“The desire to create is one of the deepest yearnings of the human soul. No matter our talents, education, backgrounds, or abilities, we each have an inherent wish to create something that did not exist before…That is your opportunity in this life and your destiny in the life to come.”[1]

So why don’t we all intentionally create? What are the roadblocks?

1- Limited understanding of what creation means

So, when I first think of creation, my reaction is “I am not an artist. I can’t draw worth a hoot.” But, I like this quote from Elder Uchtdorf:

“Creation means bringing into existence something that did not exist before— colorful gardens, harmonious homes, family memories, flowing laughter.”[2]

What I realized is that while it might be more obvious now on Instagram (books and visual arts lend themselves to that)— I have ALWAYS been a creator…not just in color and form. (And the “just” is not derogatory but rather just a statement of non-exclusivity.)

I have created business cultures through policies and practices. I have created marketing strategies I have created friendships. I have created communities. I have created mischief. I have created loving relationships. I have never created a garden or a good meal or a medical device. I know others who have.

2- Believe creation — whatever medium— has worth

“In the ongoing process of creation—our creation and the creation of all that surrounds us—our heavenly parents are preparing a lovely tapestry with exquisite colors and patterns and hues. They are doing so lovingly and carefully and masterfully. And each of us is playing a part—our part—in the creation of that magnificent, eternal piece of art.”[3]

You know what’s awesome? Our Heavenly Parents decided to create an earth for us and assigned our older brother, Jesus, to lead that creation team. We know it included “noble and great ones” and that it might have been “Christ and Mary, Adam and Eve, Abraham and Sarah, and a host of mighty men and equally glorious women comprised that group of ‘the noble and great ones,’ to whom the Lord Jesus said: ‘We will go down, for there is space there, and we will take of these materials, and we will make an earth whereon these may dwell.’”[4,5]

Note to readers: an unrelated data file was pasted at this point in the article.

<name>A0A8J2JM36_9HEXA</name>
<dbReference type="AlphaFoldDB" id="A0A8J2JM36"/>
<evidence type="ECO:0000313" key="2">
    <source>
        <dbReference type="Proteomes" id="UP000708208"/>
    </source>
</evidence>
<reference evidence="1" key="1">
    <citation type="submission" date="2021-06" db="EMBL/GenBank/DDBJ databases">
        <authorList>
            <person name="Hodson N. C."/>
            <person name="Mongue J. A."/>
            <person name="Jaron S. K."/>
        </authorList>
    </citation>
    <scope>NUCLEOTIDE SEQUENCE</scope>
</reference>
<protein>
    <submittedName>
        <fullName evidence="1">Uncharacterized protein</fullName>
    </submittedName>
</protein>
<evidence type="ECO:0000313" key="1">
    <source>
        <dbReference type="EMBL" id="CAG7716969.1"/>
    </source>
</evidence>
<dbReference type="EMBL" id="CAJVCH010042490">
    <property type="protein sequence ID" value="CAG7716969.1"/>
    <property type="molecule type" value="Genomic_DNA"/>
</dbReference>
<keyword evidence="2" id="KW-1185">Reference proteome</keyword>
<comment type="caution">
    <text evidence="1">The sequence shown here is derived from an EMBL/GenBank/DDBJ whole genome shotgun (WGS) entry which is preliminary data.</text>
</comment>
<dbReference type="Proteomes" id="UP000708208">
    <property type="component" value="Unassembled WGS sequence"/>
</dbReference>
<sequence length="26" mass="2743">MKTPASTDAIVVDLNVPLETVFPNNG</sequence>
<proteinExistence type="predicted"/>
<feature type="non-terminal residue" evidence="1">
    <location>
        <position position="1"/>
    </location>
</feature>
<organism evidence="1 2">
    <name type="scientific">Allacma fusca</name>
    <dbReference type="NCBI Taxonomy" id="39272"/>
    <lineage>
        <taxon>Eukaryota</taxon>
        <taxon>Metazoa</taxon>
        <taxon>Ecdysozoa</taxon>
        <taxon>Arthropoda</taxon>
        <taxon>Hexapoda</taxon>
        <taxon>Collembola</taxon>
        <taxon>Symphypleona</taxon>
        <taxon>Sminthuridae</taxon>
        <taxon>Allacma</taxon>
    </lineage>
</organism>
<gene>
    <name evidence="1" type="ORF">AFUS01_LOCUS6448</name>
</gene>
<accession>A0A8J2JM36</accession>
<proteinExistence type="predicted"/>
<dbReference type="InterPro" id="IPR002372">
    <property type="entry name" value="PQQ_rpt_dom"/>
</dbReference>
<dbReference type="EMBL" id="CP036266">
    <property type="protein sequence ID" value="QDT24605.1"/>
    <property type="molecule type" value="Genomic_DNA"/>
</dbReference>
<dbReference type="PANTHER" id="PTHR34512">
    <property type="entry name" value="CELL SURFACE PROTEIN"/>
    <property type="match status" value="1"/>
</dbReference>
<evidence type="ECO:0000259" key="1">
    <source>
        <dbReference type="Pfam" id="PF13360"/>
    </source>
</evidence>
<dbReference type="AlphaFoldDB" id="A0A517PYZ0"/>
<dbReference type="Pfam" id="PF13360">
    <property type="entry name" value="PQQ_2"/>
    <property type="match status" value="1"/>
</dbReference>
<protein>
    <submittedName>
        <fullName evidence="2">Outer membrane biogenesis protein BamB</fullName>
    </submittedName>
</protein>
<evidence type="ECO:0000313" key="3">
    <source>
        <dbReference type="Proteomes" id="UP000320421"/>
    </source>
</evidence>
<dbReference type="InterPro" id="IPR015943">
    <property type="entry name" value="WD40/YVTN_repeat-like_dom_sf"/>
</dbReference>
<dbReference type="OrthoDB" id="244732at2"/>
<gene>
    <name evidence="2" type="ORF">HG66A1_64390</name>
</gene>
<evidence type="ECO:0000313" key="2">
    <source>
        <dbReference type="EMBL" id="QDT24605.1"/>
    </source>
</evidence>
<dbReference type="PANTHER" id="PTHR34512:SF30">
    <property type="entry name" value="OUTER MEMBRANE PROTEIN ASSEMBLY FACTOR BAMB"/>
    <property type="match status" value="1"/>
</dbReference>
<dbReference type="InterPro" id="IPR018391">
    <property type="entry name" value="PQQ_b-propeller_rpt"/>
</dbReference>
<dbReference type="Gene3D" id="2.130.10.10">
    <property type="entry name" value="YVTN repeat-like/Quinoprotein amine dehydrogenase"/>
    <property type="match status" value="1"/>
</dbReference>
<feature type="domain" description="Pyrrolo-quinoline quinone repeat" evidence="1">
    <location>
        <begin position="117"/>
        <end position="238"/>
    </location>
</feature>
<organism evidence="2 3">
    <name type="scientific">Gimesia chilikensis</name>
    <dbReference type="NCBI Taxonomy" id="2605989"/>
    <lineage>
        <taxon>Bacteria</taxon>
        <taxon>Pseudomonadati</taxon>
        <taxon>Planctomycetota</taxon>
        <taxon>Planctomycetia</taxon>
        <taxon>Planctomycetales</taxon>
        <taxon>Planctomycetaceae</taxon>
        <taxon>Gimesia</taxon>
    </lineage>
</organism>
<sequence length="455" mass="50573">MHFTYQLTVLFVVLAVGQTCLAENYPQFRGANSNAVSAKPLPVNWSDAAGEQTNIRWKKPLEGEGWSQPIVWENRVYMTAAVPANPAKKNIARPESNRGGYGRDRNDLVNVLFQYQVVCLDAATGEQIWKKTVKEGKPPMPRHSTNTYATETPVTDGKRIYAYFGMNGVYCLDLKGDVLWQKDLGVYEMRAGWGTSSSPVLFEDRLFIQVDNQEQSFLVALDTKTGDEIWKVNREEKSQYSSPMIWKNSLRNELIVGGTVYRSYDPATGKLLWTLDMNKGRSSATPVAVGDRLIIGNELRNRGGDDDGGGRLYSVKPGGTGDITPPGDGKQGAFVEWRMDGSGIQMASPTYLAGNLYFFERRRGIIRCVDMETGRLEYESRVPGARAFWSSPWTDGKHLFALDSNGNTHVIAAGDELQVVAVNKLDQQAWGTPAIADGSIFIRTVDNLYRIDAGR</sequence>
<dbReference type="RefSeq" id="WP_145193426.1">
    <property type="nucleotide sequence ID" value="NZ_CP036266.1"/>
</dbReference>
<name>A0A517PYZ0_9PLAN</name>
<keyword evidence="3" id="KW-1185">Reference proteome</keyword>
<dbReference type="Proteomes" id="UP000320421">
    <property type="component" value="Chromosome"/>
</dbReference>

I imagine that the creation team required a wide range of necessary talents. I, for one, have spatial thinking limitations and so would not be assigned to the engineering team. But, put me in charge of coming up with the precise shade of tangerine that the Sahara desert is or the sinuous curve that each of the dunes makes— I am ON IT.

The point is, whatever way we choose to create has inherent value. I think it is the actual act of creation that matters, not the medium.

3- Fear of failure or ridiculousness or just being plain out bad

“What you create doesn’t have to be perfect . . . Don’t let fear of failure discourage you.”[6]

This is a tough one. I read a great quote about a person who decides to get into the visual arts does so because it has a certain appeal to their senses. But their ability to perceive beauty is higher than their ability to create beauty— and so they stall out.

I think this is true for many of us in many ways. I can SEE what it means to be a perfectly patient parent…to create harmony in my home…but when my kid does that thing ONE MORE TIME that I have said a gazillion times to not do, well, my ability to perform is not as high as my ability to understand.

It’s a problem…maybe. Because, really, the only other alternative is to not try at all. To do nothing. And how many of us actually think that sounds like a good idea? It doesn’t even sound fun.

One thing I have loved about India is that everyone thinks they are an artist. (This has also sometimes painted my soul.) It seems everyone sings and/or dances. Almost everyone has access to a tailor…so they can create their own clothes. So many things are handmade that there is a wide scope…which, to me, is ultimately very freeing. And meant there was no bar of “good”—just the enjoyment of creating.

4- Lack of time

Yes, we all have limited time. We have to choose to invest what we have well. But choosing to see our efforts as small acts of creations— whether that effort is to create “harmonious homes” with practicing more patience or painting a masterpiece— every day can be an act of creation. We are, literally, creating our lives and ourselves. Everyday.

5- What else?

What are the other things that get in the way of us owning our divine identity as creators? We are born as children of God, born to grow up to be like Them…and that means, ultimately, CREATORS.

Our Heavenly Parents are Creators on the grandest scale, with our world, with the Plan of Happiness, with Their children’s lives. Now, I have found that when I take the time to create—ideally every day in some way—that I feel peace in my life from exercising my divinity. I am practicing being like Them. And THAT matters— in whatever medium we each choose.

[1] Dieter F. Uchtdorf “Happiness, Your Heritage” October 2008 General Conference
[2] Dieter F. Uchtdorf “Happiness, Your Heritage” October 2008 General Conference
[3] Sister Patricia T. Holland and Elder Jeffrey R. Holland, On Earth As It Is in Heaven (Salt Lake City: Deseret Book, 1989), 4
[4] Abraham 3:22-24
[5] McConkie, Bruce R. “Eve and the Fall,” in Spencer W. Kimball et al, Woman (Salt Lake City: Deseret Book Co., 1979), p. 59.
[6] Dieter F. Uchtdorf “Happiness, Your Heritage” October 2008 General Conference